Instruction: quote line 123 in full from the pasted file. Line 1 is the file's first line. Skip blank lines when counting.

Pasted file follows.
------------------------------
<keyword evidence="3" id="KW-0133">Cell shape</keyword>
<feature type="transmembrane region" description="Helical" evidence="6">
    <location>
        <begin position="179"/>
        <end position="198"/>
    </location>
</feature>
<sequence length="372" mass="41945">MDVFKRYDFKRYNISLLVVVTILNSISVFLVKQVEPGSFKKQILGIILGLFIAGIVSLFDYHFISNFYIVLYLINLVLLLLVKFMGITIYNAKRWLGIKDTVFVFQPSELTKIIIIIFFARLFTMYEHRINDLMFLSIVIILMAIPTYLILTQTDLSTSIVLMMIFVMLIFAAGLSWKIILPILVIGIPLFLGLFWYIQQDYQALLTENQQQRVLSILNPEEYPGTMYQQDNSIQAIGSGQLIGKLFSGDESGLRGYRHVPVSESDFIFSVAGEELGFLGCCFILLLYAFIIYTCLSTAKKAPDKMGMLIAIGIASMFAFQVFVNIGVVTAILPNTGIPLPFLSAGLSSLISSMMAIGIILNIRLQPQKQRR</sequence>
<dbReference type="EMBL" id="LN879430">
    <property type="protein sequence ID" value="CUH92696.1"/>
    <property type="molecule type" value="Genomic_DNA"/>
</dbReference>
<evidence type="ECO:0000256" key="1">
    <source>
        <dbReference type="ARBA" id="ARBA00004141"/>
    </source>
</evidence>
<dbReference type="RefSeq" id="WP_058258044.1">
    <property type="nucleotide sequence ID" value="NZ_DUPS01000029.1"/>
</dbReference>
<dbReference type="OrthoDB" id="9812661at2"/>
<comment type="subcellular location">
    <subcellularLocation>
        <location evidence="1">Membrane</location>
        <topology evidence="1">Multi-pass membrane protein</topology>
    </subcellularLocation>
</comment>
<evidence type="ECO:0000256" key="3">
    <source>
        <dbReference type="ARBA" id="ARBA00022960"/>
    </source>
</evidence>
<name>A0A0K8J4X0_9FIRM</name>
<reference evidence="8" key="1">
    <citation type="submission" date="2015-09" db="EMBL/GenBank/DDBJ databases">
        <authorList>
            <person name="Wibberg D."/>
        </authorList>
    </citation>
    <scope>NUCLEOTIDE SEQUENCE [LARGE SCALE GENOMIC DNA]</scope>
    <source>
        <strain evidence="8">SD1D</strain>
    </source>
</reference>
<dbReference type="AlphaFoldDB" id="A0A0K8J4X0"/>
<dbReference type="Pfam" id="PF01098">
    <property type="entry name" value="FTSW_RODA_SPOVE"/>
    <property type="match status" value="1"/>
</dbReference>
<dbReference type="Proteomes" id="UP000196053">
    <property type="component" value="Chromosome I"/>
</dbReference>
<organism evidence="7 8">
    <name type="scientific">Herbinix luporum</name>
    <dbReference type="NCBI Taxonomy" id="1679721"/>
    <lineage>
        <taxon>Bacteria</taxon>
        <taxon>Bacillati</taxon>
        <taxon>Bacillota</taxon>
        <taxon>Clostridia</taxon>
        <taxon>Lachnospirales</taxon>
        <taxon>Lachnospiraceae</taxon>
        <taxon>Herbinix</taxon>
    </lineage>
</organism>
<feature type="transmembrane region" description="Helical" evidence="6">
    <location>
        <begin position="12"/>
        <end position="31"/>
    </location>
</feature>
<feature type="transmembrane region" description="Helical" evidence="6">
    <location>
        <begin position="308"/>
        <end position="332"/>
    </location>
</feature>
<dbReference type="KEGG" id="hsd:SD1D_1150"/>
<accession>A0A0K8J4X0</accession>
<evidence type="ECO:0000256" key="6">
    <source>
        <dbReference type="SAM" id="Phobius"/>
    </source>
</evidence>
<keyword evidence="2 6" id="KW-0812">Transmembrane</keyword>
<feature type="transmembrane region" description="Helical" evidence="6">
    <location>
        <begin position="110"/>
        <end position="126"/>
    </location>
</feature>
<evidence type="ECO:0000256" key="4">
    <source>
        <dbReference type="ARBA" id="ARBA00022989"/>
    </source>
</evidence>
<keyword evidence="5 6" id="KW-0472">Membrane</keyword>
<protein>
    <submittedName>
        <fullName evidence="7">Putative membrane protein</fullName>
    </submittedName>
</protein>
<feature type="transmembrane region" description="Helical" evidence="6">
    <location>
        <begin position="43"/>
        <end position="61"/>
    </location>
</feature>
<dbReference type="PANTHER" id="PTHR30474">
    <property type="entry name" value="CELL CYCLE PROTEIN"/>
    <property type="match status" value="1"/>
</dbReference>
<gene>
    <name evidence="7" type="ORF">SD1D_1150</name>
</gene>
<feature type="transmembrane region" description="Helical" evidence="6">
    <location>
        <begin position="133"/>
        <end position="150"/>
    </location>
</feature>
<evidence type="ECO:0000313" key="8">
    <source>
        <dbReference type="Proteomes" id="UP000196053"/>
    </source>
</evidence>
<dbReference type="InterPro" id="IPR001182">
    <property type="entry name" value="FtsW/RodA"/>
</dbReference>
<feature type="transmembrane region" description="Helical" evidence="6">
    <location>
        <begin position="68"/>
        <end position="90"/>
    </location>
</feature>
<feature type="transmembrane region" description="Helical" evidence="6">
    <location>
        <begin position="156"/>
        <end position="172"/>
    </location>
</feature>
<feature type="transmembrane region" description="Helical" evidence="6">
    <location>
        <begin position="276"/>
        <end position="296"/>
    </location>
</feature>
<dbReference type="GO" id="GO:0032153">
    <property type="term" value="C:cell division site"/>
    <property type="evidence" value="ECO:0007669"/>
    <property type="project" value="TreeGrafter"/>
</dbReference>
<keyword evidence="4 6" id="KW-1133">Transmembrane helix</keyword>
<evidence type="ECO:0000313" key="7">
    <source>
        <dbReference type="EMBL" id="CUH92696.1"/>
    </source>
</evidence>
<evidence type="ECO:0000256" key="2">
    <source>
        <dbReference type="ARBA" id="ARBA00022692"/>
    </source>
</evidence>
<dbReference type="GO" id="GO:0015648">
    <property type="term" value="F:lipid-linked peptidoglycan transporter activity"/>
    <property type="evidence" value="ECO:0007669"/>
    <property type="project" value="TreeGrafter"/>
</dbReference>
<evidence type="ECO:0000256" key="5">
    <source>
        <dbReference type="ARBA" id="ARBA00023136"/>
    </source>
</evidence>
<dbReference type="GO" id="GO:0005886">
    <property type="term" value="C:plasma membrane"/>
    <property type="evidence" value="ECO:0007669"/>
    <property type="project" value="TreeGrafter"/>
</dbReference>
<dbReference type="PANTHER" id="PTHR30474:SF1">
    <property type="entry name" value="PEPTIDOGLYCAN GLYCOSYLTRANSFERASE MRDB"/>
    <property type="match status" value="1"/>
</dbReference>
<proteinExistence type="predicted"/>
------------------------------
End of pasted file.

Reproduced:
    <source>